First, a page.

"Face Time": Scarce Resource or Default?

"Face time" energizes online learning but only if used effectively. There’s such a thing as “hangout creep”--we know it better as “cognitive overload,” a failure of attention. There can be so many things going on during video face-to-face time that learners can get easily distracted. That’s why it’s essential to treat "face time" as something scarce and precious, and “balance it with something equally important: quiet heads-down time.”

Using “Face Time” Effectively

Preparation is key in making the most of your "face time" with learners. This means spending time to think about the training’s goals and what you want you and your learners to take away from your time together. So, ask yourself: What is the best use of face-to-face time in my online course?

A useful tactic is to provide resources ahead of time. This eliminates silent reading or the time used to go over a doc “together” over video. Learners can review the resources beforehand and you can use “face time” for something more valuable, like Q&A, experimentation, etc. This may sound familiar if you’ve come across the concept of “Flipped Classroom.”

What Zone are Your Learners In?

Source: Sam Kaner’s Facilitator’s Guide to Participatory Decision Making

Group dynamics still apply when conducting “face time” with learners. So, it’s important to "read the room" and know what zone you’re in. The image above illustrates Sam Kaner’s five zones, also known as the Diamond of Participation.

Divergence Zone
This is the idea generation phase, characterized by learners being open to and sharing ideas. It’s where learners express multiple perspectives and divergent opinions.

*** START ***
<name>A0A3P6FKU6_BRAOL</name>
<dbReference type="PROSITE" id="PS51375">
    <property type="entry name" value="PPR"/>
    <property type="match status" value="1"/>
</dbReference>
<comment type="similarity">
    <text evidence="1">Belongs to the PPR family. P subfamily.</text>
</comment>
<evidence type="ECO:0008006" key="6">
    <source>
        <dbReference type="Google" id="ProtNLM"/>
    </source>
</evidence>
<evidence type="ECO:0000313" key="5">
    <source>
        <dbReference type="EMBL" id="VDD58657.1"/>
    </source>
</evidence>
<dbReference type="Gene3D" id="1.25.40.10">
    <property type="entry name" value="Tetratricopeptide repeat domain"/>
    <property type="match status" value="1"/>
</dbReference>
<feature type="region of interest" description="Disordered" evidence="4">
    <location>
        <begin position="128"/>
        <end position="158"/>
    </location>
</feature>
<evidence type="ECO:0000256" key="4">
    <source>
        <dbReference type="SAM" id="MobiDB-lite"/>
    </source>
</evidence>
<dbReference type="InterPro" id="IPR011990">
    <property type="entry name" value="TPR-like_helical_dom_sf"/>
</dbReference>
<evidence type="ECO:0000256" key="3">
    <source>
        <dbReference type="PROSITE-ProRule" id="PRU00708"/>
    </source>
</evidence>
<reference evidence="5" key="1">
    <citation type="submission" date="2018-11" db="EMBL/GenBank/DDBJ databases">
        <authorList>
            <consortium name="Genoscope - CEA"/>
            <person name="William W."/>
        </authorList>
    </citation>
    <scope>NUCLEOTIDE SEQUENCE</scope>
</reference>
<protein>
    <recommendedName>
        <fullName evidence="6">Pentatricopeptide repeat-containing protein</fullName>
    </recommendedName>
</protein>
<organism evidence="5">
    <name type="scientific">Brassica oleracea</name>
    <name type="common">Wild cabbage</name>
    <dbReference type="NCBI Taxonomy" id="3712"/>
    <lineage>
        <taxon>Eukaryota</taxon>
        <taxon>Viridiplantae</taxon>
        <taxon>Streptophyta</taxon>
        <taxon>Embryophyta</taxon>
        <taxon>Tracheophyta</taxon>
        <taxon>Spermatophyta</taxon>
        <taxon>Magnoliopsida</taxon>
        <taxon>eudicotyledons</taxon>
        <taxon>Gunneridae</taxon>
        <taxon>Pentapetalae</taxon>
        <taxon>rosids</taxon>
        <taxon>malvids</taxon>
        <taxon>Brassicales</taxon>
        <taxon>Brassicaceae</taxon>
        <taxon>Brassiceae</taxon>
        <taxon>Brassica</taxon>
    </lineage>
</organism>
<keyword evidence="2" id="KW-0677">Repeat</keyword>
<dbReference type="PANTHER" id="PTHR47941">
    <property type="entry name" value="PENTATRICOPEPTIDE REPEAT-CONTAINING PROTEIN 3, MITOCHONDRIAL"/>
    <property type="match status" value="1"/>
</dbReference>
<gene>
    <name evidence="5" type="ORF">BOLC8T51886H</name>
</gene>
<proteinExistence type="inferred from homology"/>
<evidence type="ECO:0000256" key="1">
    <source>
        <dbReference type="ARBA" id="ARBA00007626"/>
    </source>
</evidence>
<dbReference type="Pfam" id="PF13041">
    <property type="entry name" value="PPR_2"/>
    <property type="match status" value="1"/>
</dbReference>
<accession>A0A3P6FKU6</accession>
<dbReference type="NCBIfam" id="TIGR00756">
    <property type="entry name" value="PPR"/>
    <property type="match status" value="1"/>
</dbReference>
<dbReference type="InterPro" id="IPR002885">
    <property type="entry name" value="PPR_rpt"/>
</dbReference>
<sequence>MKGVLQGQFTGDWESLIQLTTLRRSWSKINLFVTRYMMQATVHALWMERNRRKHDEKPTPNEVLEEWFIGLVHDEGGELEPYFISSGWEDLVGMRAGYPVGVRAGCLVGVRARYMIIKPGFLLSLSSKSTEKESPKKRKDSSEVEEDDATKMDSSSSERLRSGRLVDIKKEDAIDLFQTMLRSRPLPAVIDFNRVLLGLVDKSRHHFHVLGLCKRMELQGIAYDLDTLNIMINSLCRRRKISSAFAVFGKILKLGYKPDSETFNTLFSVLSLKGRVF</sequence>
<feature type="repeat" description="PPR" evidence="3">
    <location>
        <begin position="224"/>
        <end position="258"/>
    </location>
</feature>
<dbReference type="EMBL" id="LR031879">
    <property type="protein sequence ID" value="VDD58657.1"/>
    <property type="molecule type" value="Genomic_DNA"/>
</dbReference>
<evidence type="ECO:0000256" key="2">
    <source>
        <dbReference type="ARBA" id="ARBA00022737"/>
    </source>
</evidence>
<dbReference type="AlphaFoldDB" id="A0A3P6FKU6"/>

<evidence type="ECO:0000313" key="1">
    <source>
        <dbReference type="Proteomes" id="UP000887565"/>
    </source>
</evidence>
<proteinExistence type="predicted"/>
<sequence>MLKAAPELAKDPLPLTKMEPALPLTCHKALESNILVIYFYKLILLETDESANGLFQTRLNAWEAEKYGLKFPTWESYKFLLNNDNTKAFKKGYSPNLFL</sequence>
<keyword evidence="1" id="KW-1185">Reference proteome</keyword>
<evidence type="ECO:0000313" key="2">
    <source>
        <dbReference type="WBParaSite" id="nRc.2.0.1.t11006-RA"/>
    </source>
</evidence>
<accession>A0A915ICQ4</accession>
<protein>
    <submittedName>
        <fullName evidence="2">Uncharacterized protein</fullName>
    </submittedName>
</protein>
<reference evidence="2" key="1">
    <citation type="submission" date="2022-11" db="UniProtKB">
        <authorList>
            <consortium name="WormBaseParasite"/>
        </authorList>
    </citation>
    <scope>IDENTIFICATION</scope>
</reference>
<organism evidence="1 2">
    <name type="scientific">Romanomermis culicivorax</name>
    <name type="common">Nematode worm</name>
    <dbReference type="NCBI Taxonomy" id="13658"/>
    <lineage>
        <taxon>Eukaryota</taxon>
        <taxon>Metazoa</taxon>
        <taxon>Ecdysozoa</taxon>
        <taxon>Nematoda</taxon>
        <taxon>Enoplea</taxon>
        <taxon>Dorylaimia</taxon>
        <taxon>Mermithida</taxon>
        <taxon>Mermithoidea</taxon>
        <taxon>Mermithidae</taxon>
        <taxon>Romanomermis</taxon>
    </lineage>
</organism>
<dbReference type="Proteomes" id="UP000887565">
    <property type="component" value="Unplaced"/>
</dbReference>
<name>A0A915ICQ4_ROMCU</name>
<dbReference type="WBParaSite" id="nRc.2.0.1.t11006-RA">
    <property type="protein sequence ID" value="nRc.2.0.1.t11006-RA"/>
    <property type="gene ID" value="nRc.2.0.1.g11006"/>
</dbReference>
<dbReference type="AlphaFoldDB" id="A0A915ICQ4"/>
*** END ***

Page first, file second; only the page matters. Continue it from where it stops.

Tip: Create a comfortable environment. Try using icebreaker questions or encourage learners to come early to play or familiarize with the webinar tools like chat or annotation tools.

Groan Zone
In the Divergence Zone, individuals shared their ideas. In the Groan Zone, learners struggle to integrate what they learn. Success here means the group generates new ideas as a whole.

Tip: Ask thought-provoking, open-ended questions or start curiosity conversations. Package them in fun mini-activities.

Convergence Zone
Whereas there was a lot of uncertainty and struggle in the Groan Zone, the Convergence Zone is where clarity builds, and meaning and decision making are made.

Tip: Use the whiteboard (or other tool) and allow learners to brainstorm. Encourage and guide them to arrive at their own conclusions or resolutions.


Francesca Burns. The Importance of “Face Time” in Teaching is Crucial. The New York Times The Opinion Pages Room for Debate, udpated June 27, 2014
Brie Anne Demkiw. Hangout Life. Automattic Design, February 13, 2018
Jessica Lipnack and Jeffrey Stamps. Virtual Teams: People Working Across Boundaries with Technology. John Wiley & Sons, 2008
Tip #100 - Spur Learning Through “Curiosity Conversations”
Tip #102 - Cognitive Tunnelling: How to Achieve Focus Through Stories
Tip #143 - How to Use questions to Immerse Larners in Your Lesson